Short Story via Literary Fiction: Jimmy’s Friend

Thursday, Nov. 28, 2013

Roll: 4,4. Result: Short Story, Literary Fiction

Happy Thanksgiving everyone!

Jim was a short boy with an ambition too tall for his stunted frame. He grew up in the outskirts of an industrial city in Nebraska, where his parents were both geologists and the local church knew everyone by name.

When Jim was in fourth grade, he told his teacher that he just wasn’t cut out for this life, and strolled out of the classroom. His best friend at the time applauded as he strutted out, but the teacher was dumbstruck and didn’t react. Jim managed to get all the way out of the building and then walked straight home, where he broke in through the doggy door and started gathering scrap metal and old electronics together in the garage. When the cops showed up, Jim yelled to them as he hammered and soldered that he wasn’t supposed to let strangers into the house, so they had no choice but to wait. Jim’s parents came home shortly after, furious that the school had let him out of their sights. By the time they got into the garage, Jim was touching two wires together, repeatedly flexing a small robotic arm with the hand of a stuffed animal stuck on the end.

This, at least, is the story he just told his friend Gordon, at the coffee shop in the lobby of his office building in Lower Manhattan. Gordon sits and stares at Jimmy, shaking his head and laughing.

“Oddly enough, Jimmy, I believe you, I do. Unreal. It just all happened at once, one day? You realized what you wanted? And so young?”

Jimmy laughs, looking up at Gordon from his own stool. At the very least, he didn’t lie about being short. “All at once.” He smiles, enigmatically.

Gordon’s watch buzzes. “Oh shit, Jimmy, I’m sorry, I gotta go. Thanks for the story. And this,” he says, holding up the macchiato.

“Anytime, Gordon. You know where to find me.” He stands up, shakes Gordon’s hand, and retreats back into the near elevator, which seems to have foreseen his stylish departure.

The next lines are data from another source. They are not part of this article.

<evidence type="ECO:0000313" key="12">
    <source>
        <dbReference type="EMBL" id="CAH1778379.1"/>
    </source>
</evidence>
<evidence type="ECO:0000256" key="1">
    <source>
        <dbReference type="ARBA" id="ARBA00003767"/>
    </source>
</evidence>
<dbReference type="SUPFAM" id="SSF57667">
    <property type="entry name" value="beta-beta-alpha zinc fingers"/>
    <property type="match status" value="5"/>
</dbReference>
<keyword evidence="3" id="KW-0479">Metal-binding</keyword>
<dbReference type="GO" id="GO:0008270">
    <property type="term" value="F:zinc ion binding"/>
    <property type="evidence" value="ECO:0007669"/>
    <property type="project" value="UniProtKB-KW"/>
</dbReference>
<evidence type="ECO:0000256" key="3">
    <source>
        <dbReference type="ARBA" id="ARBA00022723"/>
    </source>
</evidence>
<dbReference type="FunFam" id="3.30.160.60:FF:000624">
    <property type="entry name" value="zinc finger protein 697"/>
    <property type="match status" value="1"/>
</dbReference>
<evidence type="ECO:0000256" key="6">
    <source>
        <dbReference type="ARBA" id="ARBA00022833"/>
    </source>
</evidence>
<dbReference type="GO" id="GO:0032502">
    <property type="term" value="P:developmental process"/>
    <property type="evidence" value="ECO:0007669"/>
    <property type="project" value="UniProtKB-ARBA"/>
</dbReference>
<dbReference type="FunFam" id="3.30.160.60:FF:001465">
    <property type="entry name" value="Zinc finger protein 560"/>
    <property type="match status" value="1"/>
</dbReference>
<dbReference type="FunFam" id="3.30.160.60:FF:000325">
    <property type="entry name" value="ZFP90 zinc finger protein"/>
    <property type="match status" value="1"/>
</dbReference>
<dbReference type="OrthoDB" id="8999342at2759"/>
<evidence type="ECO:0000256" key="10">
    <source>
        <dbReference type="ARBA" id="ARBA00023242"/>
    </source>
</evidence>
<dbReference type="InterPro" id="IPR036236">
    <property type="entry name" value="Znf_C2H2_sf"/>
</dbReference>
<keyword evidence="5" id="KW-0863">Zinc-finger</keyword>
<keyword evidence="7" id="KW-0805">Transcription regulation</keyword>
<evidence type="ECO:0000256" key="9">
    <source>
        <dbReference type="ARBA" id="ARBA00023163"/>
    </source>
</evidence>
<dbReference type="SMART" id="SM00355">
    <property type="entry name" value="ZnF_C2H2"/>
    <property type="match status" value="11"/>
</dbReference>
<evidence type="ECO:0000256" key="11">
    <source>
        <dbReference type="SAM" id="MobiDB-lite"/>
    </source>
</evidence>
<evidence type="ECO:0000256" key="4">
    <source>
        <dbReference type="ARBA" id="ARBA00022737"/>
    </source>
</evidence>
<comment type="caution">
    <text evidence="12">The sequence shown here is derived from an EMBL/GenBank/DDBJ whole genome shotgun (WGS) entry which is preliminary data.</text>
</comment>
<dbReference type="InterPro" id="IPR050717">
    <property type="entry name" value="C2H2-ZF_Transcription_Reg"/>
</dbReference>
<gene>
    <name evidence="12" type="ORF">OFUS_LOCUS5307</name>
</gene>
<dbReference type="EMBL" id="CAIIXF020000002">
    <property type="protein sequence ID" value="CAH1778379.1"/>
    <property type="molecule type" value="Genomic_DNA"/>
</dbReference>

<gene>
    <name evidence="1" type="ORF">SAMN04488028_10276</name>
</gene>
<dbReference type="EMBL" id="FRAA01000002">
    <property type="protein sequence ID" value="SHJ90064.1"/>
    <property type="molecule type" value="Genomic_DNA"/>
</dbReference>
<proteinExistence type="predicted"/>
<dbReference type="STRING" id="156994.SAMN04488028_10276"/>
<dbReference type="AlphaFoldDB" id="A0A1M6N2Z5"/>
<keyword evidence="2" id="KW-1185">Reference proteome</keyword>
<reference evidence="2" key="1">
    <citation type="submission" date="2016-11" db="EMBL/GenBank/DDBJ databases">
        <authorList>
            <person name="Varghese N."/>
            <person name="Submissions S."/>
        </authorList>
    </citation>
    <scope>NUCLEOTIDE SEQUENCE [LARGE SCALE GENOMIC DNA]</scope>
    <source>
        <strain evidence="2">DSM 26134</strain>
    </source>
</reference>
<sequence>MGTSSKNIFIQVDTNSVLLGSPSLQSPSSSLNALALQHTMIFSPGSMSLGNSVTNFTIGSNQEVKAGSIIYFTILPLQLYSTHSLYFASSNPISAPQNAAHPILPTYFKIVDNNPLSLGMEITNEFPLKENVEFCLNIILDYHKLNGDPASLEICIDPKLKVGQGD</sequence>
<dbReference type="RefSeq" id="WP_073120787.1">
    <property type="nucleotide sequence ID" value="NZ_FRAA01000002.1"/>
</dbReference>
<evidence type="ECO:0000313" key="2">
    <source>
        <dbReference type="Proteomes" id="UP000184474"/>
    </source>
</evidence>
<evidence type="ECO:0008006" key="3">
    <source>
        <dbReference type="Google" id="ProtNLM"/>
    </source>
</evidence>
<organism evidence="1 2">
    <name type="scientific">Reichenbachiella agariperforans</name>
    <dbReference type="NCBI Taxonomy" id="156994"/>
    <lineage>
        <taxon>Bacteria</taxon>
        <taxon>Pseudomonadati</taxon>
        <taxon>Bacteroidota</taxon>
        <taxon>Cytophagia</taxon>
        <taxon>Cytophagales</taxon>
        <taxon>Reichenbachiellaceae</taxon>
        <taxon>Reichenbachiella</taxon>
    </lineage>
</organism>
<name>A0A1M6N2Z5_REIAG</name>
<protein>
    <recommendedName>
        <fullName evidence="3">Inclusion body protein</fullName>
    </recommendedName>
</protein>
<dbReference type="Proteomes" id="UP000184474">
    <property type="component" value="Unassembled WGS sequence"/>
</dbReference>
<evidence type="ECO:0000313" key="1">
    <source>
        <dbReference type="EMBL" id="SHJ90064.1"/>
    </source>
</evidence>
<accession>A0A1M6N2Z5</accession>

“Sheesh,” Gordon mutters, smiling. “That fucking guy.” His watch buzzes again, in response. He swallows hard. I can do this.

Gordon turns the corner into the food court proper, bursting into a fake smile at the sight of Lily. He waves enthusiastically, mentally preparing himself as he nears, leans in for the kiss, then deposits his bag and sits. His movements feel stiff, and forced. He grows uncomfortable as he thinks that she must have noticed, and that she must have noticed him thinking so. And that she must have noticed him thinking about her noticing him, and so on.

“What’s wrong?”

Shit. Not a good start. “Look.” He releases a heavy, grievous sigh. “We need to break up.” Oh no!

She starts. “What? Are you serious? Tell me you’re not serious.” Her eyes grow wide.

Gordon returns the gaze. “No.”

Silence.

Lily cracks a smile.

“No, of course not!” says Gordon, rending his lips apart, in awkward mimicry of joy. She doesn’t notice his internal agony.

“You really had me going!” She slaps him. “My God!” Loud, relieved laughter.

“I’m a jokester!” says Gordon, laughing uneasily. “You know me!” More forced ha’s. He looks down at the table.

“That’s not funny, you know.” Gordon can hear the smile fade from her voice. “Gordon, it’s not.”

Gordon stares down, burning a hole in the table before he looks up, stone-faced. “I know.” A pause. “I was serious.”

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